The picture above shows my latest set up for bicycle mobile. I hasten to add that I do not operate on the move as I don’t think it is practical or indeed safe. I use an Elecraft KX3 transceiver powered by AA cells. That way I operate in the lightest possible way and use the Elecraft dedicated paddle key. My bike is a Tern Link7 that folds up really small, yet is very rugged. That way I can easily put it in the boot of even a small car.
For the antenna I have chosen the Buddistick with their clamp p[tion arrangement to attach it to my cycle carrier. The complete antenna set up can be purchased as the Buddistick Deluxe kit. I run a short earth wire from the bike frame to the base of the antenna feed socket on the Buddistick clamp. The whole antenna system together with the KX3, easily fit into my pannier bag which in turn easily detaches from the bike. For more information on the bike, check Evans Cycles on the web.
There are a number of considerations to observe when using the setup. The most important is the earth counterpoise. I try to keep everything simple and compact. A separate earth counterpoise does the job but is a bit of a nuisance in laying it out, particularly in public places. Setting up the resonance, even with the counterpose, can be unstable. The whole system VSWR can vary depending on whether you are touching the transceiver case or not. At first I failed to resolve this issue, but some thought and some tests resolved the problem.
Firstly try and find the best tappings for each band on the Buddistick. You can fine tune with the whip and then make a note of the settings. The coil taps can be fixed so it is only the whip length that needs to be recorded. Do all this without an antenna tuner. This is very important. On the KX3 you can programme one of the short cut keys to bypass the internal ATU for you. Now once this is done you really do need that antenna tuner to stabilise the VSWR and make the system less “touchy.” I love the internal ATU for the KX3 as this is just amazing in the way that it matches in a fraction of a second, even wide impedance ranges.
The bike metalwork does not provide enough earth for bands below 21MHz. I found that the easy and most effective way is to simply use a fairly long feeder to the transceiver which also acts as a counterpoise. Mine is about 15ft long. A choke formed by a few turns of coax on a ferrite former at the transceiver end will make things even more stable.
The beauty of the system is that it is very simple, very efficient and very compact. It is possible to consider using a radial stretched above the ground as a resonant counterpoise, but it does mean a little more work in setting up. I prefer to use just the bike frame and the coax feeder. The KX3 has super low battery consumption. If you really wanted to raise the power you could use an external 12v supply and run up to 12W. The KX3 still works at battery levels down to 8V so there is no sudden death. The radio also has very comprehensive system monitoring so you can watch the battery volts very easily.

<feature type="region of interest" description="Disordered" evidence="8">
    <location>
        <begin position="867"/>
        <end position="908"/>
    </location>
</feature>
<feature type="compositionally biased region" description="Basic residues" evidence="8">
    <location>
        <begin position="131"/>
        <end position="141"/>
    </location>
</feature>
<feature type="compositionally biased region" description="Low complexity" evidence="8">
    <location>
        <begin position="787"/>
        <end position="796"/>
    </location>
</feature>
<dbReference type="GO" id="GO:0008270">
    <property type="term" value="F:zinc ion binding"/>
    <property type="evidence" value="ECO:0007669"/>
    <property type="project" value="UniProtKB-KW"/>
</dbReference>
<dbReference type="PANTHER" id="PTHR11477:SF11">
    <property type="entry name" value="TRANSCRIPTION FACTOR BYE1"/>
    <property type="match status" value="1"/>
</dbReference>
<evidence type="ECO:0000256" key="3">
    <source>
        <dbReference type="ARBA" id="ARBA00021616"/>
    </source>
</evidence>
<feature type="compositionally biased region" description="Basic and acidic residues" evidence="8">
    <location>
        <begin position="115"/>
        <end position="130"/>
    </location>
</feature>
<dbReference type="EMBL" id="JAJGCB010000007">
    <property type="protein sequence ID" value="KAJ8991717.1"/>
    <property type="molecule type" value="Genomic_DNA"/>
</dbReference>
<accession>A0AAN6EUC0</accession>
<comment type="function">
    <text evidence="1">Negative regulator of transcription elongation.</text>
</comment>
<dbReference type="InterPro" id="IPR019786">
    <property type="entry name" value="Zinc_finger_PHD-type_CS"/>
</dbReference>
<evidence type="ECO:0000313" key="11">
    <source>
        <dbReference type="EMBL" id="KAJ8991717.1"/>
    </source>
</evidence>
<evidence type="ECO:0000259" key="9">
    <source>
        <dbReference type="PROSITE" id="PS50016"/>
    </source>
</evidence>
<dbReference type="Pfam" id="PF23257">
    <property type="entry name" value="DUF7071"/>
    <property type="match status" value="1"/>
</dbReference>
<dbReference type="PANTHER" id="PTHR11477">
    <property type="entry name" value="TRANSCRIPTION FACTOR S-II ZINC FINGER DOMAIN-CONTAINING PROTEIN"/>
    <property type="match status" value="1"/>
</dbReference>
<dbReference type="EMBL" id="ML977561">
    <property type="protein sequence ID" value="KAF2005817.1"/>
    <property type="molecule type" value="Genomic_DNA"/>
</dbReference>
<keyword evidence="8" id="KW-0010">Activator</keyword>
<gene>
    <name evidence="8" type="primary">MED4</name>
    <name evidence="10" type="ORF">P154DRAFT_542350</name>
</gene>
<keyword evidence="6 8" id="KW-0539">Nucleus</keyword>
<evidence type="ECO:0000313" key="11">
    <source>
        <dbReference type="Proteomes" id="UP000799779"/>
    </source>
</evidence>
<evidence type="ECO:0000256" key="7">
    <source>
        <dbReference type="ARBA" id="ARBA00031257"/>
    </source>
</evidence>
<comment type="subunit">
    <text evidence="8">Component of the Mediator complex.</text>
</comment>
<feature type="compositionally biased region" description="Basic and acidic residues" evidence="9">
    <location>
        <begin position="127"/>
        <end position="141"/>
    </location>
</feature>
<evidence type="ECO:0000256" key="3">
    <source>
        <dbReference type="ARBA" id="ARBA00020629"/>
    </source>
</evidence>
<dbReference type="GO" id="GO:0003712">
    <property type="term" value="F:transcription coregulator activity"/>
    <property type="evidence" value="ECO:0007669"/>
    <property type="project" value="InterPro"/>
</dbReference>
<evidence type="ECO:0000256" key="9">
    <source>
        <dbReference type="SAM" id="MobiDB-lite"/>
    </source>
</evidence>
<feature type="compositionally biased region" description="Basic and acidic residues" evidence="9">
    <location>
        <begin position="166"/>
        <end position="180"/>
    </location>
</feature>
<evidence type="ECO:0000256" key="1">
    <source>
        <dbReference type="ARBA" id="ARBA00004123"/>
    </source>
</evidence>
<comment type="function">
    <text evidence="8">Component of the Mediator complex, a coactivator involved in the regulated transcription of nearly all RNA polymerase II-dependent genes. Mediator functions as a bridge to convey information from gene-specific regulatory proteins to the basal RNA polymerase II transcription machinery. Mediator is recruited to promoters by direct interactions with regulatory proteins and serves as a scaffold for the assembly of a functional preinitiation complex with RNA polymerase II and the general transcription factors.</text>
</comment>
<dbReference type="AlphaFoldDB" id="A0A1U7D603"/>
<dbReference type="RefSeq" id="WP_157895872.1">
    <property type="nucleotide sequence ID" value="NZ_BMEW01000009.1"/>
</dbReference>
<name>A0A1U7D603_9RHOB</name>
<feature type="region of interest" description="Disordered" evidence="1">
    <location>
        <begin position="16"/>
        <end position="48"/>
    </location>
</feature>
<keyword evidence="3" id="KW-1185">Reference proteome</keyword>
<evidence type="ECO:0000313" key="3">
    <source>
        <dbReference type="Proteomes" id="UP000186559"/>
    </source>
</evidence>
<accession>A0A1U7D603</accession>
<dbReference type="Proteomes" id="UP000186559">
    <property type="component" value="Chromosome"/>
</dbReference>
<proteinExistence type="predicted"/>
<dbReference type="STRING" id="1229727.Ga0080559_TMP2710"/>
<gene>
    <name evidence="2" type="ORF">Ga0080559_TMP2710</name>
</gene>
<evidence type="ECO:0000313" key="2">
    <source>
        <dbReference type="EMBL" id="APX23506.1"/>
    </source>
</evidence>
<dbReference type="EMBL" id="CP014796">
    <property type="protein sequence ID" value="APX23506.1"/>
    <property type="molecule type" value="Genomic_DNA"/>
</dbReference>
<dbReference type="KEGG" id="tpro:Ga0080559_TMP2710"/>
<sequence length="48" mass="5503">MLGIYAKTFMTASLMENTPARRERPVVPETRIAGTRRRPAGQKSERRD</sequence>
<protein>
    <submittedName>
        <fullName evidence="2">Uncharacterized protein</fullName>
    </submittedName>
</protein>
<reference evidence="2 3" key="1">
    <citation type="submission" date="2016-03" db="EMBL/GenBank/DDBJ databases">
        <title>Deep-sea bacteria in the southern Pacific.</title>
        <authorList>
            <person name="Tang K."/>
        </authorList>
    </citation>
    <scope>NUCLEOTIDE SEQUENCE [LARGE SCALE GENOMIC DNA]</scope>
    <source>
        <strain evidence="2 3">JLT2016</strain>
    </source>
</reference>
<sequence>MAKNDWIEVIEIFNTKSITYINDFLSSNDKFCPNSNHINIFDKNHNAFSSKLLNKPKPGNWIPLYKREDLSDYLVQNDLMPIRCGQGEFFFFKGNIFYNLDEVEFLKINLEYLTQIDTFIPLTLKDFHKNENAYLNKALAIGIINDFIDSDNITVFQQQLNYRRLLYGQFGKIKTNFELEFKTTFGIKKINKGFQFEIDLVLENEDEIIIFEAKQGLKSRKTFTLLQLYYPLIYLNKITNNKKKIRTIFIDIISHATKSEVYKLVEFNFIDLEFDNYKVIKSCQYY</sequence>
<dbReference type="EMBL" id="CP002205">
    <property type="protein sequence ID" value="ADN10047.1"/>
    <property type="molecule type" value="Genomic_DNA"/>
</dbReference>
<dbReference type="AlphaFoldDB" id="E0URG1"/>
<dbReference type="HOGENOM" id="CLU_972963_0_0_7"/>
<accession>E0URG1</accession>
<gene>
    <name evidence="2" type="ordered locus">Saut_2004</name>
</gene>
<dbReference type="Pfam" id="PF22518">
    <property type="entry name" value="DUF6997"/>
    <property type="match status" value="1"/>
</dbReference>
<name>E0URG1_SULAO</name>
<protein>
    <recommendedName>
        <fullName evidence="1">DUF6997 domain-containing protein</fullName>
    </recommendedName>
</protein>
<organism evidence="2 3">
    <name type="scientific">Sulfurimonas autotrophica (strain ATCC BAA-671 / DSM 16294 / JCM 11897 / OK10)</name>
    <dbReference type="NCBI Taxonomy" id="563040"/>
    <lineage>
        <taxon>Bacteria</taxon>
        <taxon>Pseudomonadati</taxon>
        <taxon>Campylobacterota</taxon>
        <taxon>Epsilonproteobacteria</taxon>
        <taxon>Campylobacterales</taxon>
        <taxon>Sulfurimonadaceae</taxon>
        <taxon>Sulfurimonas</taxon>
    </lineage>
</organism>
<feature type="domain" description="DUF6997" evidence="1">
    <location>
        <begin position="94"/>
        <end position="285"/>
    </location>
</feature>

Give it a try.
Ten Miles and Three Watts July 22nd, 2014
I spent another day in the Peak District of Derbyshire, with my bike and my Elecraft portable set up. It was hot, very hot. I used my Alex Loop as the antenna. Conditions were not great, but that does not detract from the fun.
I have been based in Wirksworth and decided to cycle to Duffield, a route which allowed me to take a look at some old railways stations. The road distance is just over ten miles.
I stopped at Idridgehay station, long since vacated by British Rail. But interestingly, the line is now in private ownership and has been brought back to life. In the summer months there are 4 return trips a day between Wirksworth and Duffield. This suited me fine because it enabled me to continue by bike to Duffield and then get a lift on one of the rerun train trips to Wirksworth. They kindly let me put my bike in the luggage area which saved me having to fold the bike. A great day out.Peter G3OJV.
An Uphill Struggle July 21st, 2014
I am in the Peak District and it is very aptly named! Having ridden around some portable sites and clocked up 10 miles, I appreciate how flat, by contrast, Essex is.
The weather is fine and conditions on the HF bands are good. But oh, those steep hills. I suppose if I was to be operating on VHF, I might feel a little different about the Peaks! Peter G3OJV
QRP with No Outside Antenna July 20th, 2014
It is not the first time that I have used the loop indoors but it does prove that even if you cannot erect an outside antenna, and even if you run QRP, it is possible to enjoy ham radio.
I also have ny fold up bike with me, so if the weather is kind, I wmll try some portable operation.